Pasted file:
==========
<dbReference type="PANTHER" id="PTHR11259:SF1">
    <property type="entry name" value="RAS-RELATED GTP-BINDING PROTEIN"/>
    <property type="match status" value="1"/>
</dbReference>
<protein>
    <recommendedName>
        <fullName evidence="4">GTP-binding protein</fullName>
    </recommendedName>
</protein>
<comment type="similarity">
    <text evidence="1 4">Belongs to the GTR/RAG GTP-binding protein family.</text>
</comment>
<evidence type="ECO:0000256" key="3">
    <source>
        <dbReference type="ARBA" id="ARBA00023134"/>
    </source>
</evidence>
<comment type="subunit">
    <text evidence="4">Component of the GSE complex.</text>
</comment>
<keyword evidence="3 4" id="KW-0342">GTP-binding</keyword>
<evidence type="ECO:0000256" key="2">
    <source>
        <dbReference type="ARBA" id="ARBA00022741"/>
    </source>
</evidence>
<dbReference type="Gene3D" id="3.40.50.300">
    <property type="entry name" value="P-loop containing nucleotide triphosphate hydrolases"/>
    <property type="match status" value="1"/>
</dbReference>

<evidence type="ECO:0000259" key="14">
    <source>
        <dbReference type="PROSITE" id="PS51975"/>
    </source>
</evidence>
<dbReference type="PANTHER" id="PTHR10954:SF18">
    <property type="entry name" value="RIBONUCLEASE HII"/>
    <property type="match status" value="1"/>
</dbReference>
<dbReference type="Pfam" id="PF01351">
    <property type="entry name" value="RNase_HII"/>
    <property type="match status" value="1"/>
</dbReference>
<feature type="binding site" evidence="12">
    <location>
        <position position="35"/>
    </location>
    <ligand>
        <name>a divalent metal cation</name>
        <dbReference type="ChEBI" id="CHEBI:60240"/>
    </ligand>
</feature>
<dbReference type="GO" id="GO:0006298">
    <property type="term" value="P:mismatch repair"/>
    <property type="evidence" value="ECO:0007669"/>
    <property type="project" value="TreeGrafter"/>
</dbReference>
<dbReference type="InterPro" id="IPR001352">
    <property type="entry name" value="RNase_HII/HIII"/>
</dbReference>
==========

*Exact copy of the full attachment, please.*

<dbReference type="PANTHER" id="PTHR11259:SF1">
    <property type="entry name" value="RAS-RELATED GTP-BINDING PROTEIN"/>
    <property type="match status" value="1"/>
</dbReference>
<protein>
    <recommendedName>
        <fullName evidence="4">GTP-binding protein</fullName>
    </recommendedName>
</protein>
<comment type="similarity">
    <text evidence="1 4">Belongs to the GTR/RAG GTP-binding protein family.</text>
</comment>
<evidence type="ECO:0000256" key="3">
    <source>
        <dbReference type="ARBA" id="ARBA00023134"/>
    </source>
</evidence>
<comment type="subunit">
    <text evidence="4">Component of the GSE complex.</text>
</comment>
<keyword evidence="3 4" id="KW-0342">GTP-binding</keyword>
<evidence type="ECO:0000256" key="2">
    <source>
        <dbReference type="ARBA" id="ARBA00022741"/>
    </source>
</evidence>
<dbReference type="Gene3D" id="3.40.50.300">
    <property type="entry name" value="P-loop containing nucleotide triphosphate hydrolases"/>
    <property type="match status" value="1"/>
</dbReference>

<evidence type="ECO:0000259" key="14">
    <source>
        <dbReference type="PROSITE" id="PS51975"/>
    </source>
</evidence>
<dbReference type="PANTHER" id="PTHR10954:SF18">
    <property type="entry name" value="RIBONUCLEASE HII"/>
    <property type="match status" value="1"/>
</dbReference>
<dbReference type="Pfam" id="PF01351">
    <property type="entry name" value="RNase_HII"/>
    <property type="match status" value="1"/>
</dbReference>
<feature type="binding site" evidence="12">
    <location>
        <position position="35"/>
    </location>
    <ligand>
        <name>a divalent metal cation</name>
        <dbReference type="ChEBI" id="CHEBI:60240"/>
    </ligand>
</feature>
<dbReference type="GO" id="GO:0006298">
    <property type="term" value="P:mismatch repair"/>
    <property type="evidence" value="ECO:0007669"/>
    <property type="project" value="TreeGrafter"/>
</dbReference>
<dbReference type="InterPro" id="IPR001352">
    <property type="entry name" value="RNase_HII/HIII"/>
</dbReference>